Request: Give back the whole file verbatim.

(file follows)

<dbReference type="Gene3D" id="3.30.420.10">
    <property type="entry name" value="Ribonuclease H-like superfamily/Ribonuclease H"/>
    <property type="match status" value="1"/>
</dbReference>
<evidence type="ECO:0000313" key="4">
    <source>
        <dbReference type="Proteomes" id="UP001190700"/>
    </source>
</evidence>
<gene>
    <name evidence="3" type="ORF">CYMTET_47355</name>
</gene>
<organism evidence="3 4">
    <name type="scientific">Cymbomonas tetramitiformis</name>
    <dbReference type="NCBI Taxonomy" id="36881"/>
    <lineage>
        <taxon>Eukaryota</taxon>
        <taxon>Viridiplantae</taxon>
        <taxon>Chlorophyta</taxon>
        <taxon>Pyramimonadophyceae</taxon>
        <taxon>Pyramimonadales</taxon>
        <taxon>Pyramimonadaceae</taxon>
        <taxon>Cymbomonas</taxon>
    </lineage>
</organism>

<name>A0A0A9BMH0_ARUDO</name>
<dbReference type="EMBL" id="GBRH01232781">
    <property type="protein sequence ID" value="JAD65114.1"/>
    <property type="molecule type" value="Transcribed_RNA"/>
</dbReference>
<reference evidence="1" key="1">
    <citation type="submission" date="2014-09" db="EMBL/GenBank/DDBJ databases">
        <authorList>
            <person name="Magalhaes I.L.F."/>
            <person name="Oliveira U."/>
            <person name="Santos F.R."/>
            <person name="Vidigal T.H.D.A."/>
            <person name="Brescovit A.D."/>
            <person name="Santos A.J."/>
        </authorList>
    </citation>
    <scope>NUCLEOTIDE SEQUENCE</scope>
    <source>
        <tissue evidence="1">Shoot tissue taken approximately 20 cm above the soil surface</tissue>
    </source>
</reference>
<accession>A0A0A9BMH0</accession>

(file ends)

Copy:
<dbReference type="Gene3D" id="3.30.420.10">
    <property type="entry name" value="Ribonuclease H-like superfamily/Ribonuclease H"/>
    <property type="match status" value="1"/>
</dbReference>
<evidence type="ECO:0000313" key="4">
    <source>
        <dbReference type="Proteomes" id="UP001190700"/>
    </source>
</evidence>
<gene>
    <name evidence="3" type="ORF">CYMTET_47355</name>
</gene>
<organism evidence="3 4">
    <name type="scientific">Cymbomonas tetramitiformis</name>
    <dbReference type="NCBI Taxonomy" id="36881"/>
    <lineage>
        <taxon>Eukaryota</taxon>
        <taxon>Viridiplantae</taxon>
        <taxon>Chlorophyta</taxon>
        <taxon>Pyramimonadophyceae</taxon>
        <taxon>Pyramimonadales</taxon>
        <taxon>Pyramimonadaceae</taxon>
        <taxon>Cymbomonas</taxon>
    </lineage>
</organism>

<name>A0A0A9BMH0_ARUDO</name>
<dbReference type="EMBL" id="GBRH01232781">
    <property type="protein sequence ID" value="JAD65114.1"/>
    <property type="molecule type" value="Transcribed_RNA"/>
</dbReference>
<reference evidence="1" key="1">
    <citation type="submission" date="2014-09" db="EMBL/GenBank/DDBJ databases">
        <authorList>
            <person name="Magalhaes I.L.F."/>
            <person name="Oliveira U."/>
            <person name="Santos F.R."/>
            <person name="Vidigal T.H.D.A."/>
            <person name="Brescovit A.D."/>
            <person name="Santos A.J."/>
        </authorList>
    </citation>
    <scope>NUCLEOTIDE SEQUENCE</scope>
    <source>
        <tissue evidence="1">Shoot tissue taken approximately 20 cm above the soil surface</tissue>
    </source>
</reference>
<accession>A0A0A9BMH0</accession>